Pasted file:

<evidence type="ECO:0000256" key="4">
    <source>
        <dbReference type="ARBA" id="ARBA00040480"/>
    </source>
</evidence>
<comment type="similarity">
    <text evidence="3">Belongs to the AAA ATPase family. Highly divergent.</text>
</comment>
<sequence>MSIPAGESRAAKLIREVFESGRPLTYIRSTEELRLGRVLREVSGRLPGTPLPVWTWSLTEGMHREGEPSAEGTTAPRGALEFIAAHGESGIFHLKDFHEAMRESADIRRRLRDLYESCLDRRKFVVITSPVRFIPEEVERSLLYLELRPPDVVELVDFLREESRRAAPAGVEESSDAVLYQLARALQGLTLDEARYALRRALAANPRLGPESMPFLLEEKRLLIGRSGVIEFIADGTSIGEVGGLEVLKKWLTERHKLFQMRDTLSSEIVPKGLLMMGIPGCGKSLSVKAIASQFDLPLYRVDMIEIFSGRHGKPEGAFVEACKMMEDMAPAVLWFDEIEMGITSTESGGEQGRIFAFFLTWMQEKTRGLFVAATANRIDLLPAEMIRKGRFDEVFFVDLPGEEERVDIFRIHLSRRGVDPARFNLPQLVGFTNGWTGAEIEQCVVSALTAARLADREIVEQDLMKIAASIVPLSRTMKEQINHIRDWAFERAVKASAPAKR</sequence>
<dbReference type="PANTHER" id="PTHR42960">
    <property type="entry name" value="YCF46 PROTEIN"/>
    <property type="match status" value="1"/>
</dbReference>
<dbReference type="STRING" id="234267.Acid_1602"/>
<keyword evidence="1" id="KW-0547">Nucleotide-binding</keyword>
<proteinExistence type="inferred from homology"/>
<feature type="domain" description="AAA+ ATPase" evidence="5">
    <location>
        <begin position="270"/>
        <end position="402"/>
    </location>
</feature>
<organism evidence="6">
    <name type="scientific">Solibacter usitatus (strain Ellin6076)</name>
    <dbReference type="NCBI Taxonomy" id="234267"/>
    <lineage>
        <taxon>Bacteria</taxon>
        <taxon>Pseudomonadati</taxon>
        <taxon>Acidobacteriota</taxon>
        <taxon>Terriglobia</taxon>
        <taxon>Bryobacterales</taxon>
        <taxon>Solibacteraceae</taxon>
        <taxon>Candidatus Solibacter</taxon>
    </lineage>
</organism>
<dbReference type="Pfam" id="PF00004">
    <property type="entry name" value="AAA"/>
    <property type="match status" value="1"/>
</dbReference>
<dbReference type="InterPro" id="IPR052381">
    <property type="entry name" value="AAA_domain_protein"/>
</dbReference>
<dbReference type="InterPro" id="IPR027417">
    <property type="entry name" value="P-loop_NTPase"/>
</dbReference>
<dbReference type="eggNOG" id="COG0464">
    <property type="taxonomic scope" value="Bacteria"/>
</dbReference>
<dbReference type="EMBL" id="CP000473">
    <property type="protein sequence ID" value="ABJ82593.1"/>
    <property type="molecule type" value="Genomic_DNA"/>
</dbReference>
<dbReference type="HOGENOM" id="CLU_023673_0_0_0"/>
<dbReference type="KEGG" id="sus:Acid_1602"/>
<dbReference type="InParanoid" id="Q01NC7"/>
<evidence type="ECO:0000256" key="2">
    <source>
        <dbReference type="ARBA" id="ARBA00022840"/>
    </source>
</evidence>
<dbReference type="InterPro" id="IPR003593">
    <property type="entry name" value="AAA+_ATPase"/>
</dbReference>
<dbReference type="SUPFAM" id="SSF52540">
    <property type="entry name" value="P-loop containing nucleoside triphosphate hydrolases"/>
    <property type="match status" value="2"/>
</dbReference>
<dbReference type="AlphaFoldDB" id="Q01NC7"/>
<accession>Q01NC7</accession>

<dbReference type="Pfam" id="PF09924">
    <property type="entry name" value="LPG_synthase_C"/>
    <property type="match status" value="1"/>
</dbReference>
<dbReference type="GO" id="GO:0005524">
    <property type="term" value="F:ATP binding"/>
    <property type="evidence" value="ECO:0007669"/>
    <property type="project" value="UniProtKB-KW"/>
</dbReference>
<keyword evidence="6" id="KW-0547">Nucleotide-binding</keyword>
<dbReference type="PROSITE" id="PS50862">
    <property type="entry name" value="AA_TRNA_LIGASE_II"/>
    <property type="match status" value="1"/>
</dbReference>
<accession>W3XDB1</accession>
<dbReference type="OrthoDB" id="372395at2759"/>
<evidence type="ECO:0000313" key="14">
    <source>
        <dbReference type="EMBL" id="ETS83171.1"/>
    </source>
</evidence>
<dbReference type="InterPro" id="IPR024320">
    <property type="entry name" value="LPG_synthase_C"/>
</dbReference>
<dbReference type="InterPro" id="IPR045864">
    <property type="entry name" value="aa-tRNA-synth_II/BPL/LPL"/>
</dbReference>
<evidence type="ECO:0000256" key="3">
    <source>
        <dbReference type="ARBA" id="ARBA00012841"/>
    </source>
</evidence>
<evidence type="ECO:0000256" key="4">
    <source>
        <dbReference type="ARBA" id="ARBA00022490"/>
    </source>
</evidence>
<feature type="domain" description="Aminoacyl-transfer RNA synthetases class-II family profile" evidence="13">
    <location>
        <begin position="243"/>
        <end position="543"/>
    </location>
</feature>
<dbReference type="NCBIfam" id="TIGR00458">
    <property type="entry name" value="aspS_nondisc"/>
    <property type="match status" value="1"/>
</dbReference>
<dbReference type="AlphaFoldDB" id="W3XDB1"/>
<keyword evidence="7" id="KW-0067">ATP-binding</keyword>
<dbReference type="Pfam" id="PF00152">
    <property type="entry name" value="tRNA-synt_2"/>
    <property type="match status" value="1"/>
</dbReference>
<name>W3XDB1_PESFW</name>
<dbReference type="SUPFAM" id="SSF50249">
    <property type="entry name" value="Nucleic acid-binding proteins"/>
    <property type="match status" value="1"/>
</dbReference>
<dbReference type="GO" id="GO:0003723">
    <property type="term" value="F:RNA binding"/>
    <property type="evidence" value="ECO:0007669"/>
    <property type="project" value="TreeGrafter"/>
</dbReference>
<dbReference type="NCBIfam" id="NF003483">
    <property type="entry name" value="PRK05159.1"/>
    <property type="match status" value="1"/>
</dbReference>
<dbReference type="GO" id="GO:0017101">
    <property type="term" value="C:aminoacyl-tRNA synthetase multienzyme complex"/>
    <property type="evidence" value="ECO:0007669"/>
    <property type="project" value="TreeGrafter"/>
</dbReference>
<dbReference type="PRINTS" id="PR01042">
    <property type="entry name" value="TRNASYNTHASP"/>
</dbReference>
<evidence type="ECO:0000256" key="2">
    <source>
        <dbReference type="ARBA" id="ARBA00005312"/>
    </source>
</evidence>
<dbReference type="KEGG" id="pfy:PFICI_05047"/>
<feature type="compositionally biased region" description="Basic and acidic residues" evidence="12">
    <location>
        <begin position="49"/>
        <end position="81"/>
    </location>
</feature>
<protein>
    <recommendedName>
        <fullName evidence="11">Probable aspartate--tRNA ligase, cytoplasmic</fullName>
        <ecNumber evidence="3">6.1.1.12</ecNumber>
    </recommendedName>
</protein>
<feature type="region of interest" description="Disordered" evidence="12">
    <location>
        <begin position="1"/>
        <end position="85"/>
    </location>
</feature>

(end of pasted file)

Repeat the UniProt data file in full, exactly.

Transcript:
<evidence type="ECO:0000256" key="4">
    <source>
        <dbReference type="ARBA" id="ARBA00040480"/>
    </source>
</evidence>
<comment type="similarity">
    <text evidence="3">Belongs to the AAA ATPase family. Highly divergent.</text>
</comment>
<sequence>MSIPAGESRAAKLIREVFESGRPLTYIRSTEELRLGRVLREVSGRLPGTPLPVWTWSLTEGMHREGEPSAEGTTAPRGALEFIAAHGESGIFHLKDFHEAMRESADIRRRLRDLYESCLDRRKFVVITSPVRFIPEEVERSLLYLELRPPDVVELVDFLREESRRAAPAGVEESSDAVLYQLARALQGLTLDEARYALRRALAANPRLGPESMPFLLEEKRLLIGRSGVIEFIADGTSIGEVGGLEVLKKWLTERHKLFQMRDTLSSEIVPKGLLMMGIPGCGKSLSVKAIASQFDLPLYRVDMIEIFSGRHGKPEGAFVEACKMMEDMAPAVLWFDEIEMGITSTESGGEQGRIFAFFLTWMQEKTRGLFVAATANRIDLLPAEMIRKGRFDEVFFVDLPGEEERVDIFRIHLSRRGVDPARFNLPQLVGFTNGWTGAEIEQCVVSALTAARLADREIVEQDLMKIAASIVPLSRTMKEQINHIRDWAFERAVKASAPAKR</sequence>
<dbReference type="PANTHER" id="PTHR42960">
    <property type="entry name" value="YCF46 PROTEIN"/>
    <property type="match status" value="1"/>
</dbReference>
<dbReference type="STRING" id="234267.Acid_1602"/>
<keyword evidence="1" id="KW-0547">Nucleotide-binding</keyword>
<proteinExistence type="inferred from homology"/>
<feature type="domain" description="AAA+ ATPase" evidence="5">
    <location>
        <begin position="270"/>
        <end position="402"/>
    </location>
</feature>
<organism evidence="6">
    <name type="scientific">Solibacter usitatus (strain Ellin6076)</name>
    <dbReference type="NCBI Taxonomy" id="234267"/>
    <lineage>
        <taxon>Bacteria</taxon>
        <taxon>Pseudomonadati</taxon>
        <taxon>Acidobacteriota</taxon>
        <taxon>Terriglobia</taxon>
        <taxon>Bryobacterales</taxon>
        <taxon>Solibacteraceae</taxon>
        <taxon>Candidatus Solibacter</taxon>
    </lineage>
</organism>
<dbReference type="Pfam" id="PF00004">
    <property type="entry name" value="AAA"/>
    <property type="match status" value="1"/>
</dbReference>
<dbReference type="InterPro" id="IPR052381">
    <property type="entry name" value="AAA_domain_protein"/>
</dbReference>
<dbReference type="InterPro" id="IPR027417">
    <property type="entry name" value="P-loop_NTPase"/>
</dbReference>
<dbReference type="eggNOG" id="COG0464">
    <property type="taxonomic scope" value="Bacteria"/>
</dbReference>
<dbReference type="EMBL" id="CP000473">
    <property type="protein sequence ID" value="ABJ82593.1"/>
    <property type="molecule type" value="Genomic_DNA"/>
</dbReference>
<dbReference type="HOGENOM" id="CLU_023673_0_0_0"/>
<dbReference type="KEGG" id="sus:Acid_1602"/>
<dbReference type="InParanoid" id="Q01NC7"/>
<evidence type="ECO:0000256" key="2">
    <source>
        <dbReference type="ARBA" id="ARBA00022840"/>
    </source>
</evidence>
<dbReference type="InterPro" id="IPR003593">
    <property type="entry name" value="AAA+_ATPase"/>
</dbReference>
<dbReference type="SUPFAM" id="SSF52540">
    <property type="entry name" value="P-loop containing nucleoside triphosphate hydrolases"/>
    <property type="match status" value="2"/>
</dbReference>
<dbReference type="AlphaFoldDB" id="Q01NC7"/>
<accession>Q01NC7</accession>

<dbReference type="Pfam" id="PF09924">
    <property type="entry name" value="LPG_synthase_C"/>
    <property type="match status" value="1"/>
</dbReference>
<dbReference type="GO" id="GO:0005524">
    <property type="term" value="F:ATP binding"/>
    <property type="evidence" value="ECO:0007669"/>
    <property type="project" value="UniProtKB-KW"/>
</dbReference>
<keyword evidence="6" id="KW-0547">Nucleotide-binding</keyword>
<dbReference type="PROSITE" id="PS50862">
    <property type="entry name" value="AA_TRNA_LIGASE_II"/>
    <property type="match status" value="1"/>
</dbReference>
<accession>W3XDB1</accession>
<dbReference type="OrthoDB" id="372395at2759"/>
<evidence type="ECO:0000313" key="14">
    <source>
        <dbReference type="EMBL" id="ETS83171.1"/>
    </source>
</evidence>
<dbReference type="InterPro" id="IPR024320">
    <property type="entry name" value="LPG_synthase_C"/>
</dbReference>
<dbReference type="InterPro" id="IPR045864">
    <property type="entry name" value="aa-tRNA-synth_II/BPL/LPL"/>
</dbReference>
<evidence type="ECO:0000256" key="3">
    <source>
        <dbReference type="ARBA" id="ARBA00012841"/>
    </source>
</evidence>
<evidence type="ECO:0000256" key="4">
    <source>
        <dbReference type="ARBA" id="ARBA00022490"/>
    </source>
</evidence>
<feature type="domain" description="Aminoacyl-transfer RNA synthetases class-II family profile" evidence="13">
    <location>
        <begin position="243"/>
        <end position="543"/>
    </location>
</feature>
<dbReference type="NCBIfam" id="TIGR00458">
    <property type="entry name" value="aspS_nondisc"/>
    <property type="match status" value="1"/>
</dbReference>
<dbReference type="AlphaFoldDB" id="W3XDB1"/>
<keyword evidence="7" id="KW-0067">ATP-binding</keyword>
<dbReference type="Pfam" id="PF00152">
    <property type="entry name" value="tRNA-synt_2"/>
    <property type="match status" value="1"/>
</dbReference>
<name>W3XDB1_PESFW</name>
<dbReference type="SUPFAM" id="SSF50249">
    <property type="entry name" value="Nucleic acid-binding proteins"/>
    <property type="match status" value="1"/>
</dbReference>
<dbReference type="GO" id="GO:0003723">
    <property type="term" value="F:RNA binding"/>
    <property type="evidence" value="ECO:0007669"/>
    <property type="project" value="TreeGrafter"/>
</dbReference>
<dbReference type="NCBIfam" id="NF003483">
    <property type="entry name" value="PRK05159.1"/>
    <property type="match status" value="1"/>
</dbReference>
<dbReference type="GO" id="GO:0017101">
    <property type="term" value="C:aminoacyl-tRNA synthetase multienzyme complex"/>
    <property type="evidence" value="ECO:0007669"/>
    <property type="project" value="TreeGrafter"/>
</dbReference>
<dbReference type="PRINTS" id="PR01042">
    <property type="entry name" value="TRNASYNTHASP"/>
</dbReference>
<evidence type="ECO:0000256" key="2">
    <source>
        <dbReference type="ARBA" id="ARBA00005312"/>
    </source>
</evidence>
<dbReference type="KEGG" id="pfy:PFICI_05047"/>
<feature type="compositionally biased region" description="Basic and acidic residues" evidence="12">
    <location>
        <begin position="49"/>
        <end position="81"/>
    </location>
</feature>
<protein>
    <recommendedName>
        <fullName evidence="11">Probable aspartate--tRNA ligase, cytoplasmic</fullName>
        <ecNumber evidence="3">6.1.1.12</ecNumber>
    </recommendedName>
</protein>
<feature type="region of interest" description="Disordered" evidence="12">
    <location>
        <begin position="1"/>
        <end position="85"/>
    </location>
</feature>